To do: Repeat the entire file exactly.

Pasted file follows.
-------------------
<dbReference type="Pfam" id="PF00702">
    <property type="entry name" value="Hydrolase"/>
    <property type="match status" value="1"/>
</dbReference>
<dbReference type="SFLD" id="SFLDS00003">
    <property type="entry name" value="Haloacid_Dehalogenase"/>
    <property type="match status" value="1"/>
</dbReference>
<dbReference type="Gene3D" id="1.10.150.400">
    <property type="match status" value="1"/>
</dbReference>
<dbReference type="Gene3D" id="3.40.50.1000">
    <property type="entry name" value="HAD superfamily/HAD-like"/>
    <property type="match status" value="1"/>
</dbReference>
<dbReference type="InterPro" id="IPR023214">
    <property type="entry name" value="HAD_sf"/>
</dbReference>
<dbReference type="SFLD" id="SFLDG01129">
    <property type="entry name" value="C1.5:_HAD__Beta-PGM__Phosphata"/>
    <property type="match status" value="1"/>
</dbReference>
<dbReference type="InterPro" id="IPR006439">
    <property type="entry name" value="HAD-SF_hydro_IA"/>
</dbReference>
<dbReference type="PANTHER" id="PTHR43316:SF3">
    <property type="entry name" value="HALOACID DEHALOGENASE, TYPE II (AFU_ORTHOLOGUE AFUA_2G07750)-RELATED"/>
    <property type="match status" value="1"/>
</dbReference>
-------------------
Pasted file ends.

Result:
<dbReference type="Pfam" id="PF00702">
    <property type="entry name" value="Hydrolase"/>
    <property type="match status" value="1"/>
</dbReference>
<dbReference type="SFLD" id="SFLDS00003">
    <property type="entry name" value="Haloacid_Dehalogenase"/>
    <property type="match status" value="1"/>
</dbReference>
<dbReference type="Gene3D" id="1.10.150.400">
    <property type="match status" value="1"/>
</dbReference>
<dbReference type="Gene3D" id="3.40.50.1000">
    <property type="entry name" value="HAD superfamily/HAD-like"/>
    <property type="match status" value="1"/>
</dbReference>
<dbReference type="InterPro" id="IPR023214">
    <property type="entry name" value="HAD_sf"/>
</dbReference>
<dbReference type="SFLD" id="SFLDG01129">
    <property type="entry name" value="C1.5:_HAD__Beta-PGM__Phosphata"/>
    <property type="match status" value="1"/>
</dbReference>
<dbReference type="InterPro" id="IPR006439">
    <property type="entry name" value="HAD-SF_hydro_IA"/>
</dbReference>
<dbReference type="PANTHER" id="PTHR43316:SF3">
    <property type="entry name" value="HALOACID DEHALOGENASE, TYPE II (AFU_ORTHOLOGUE AFUA_2G07750)-RELATED"/>
    <property type="match status" value="1"/>
</dbReference>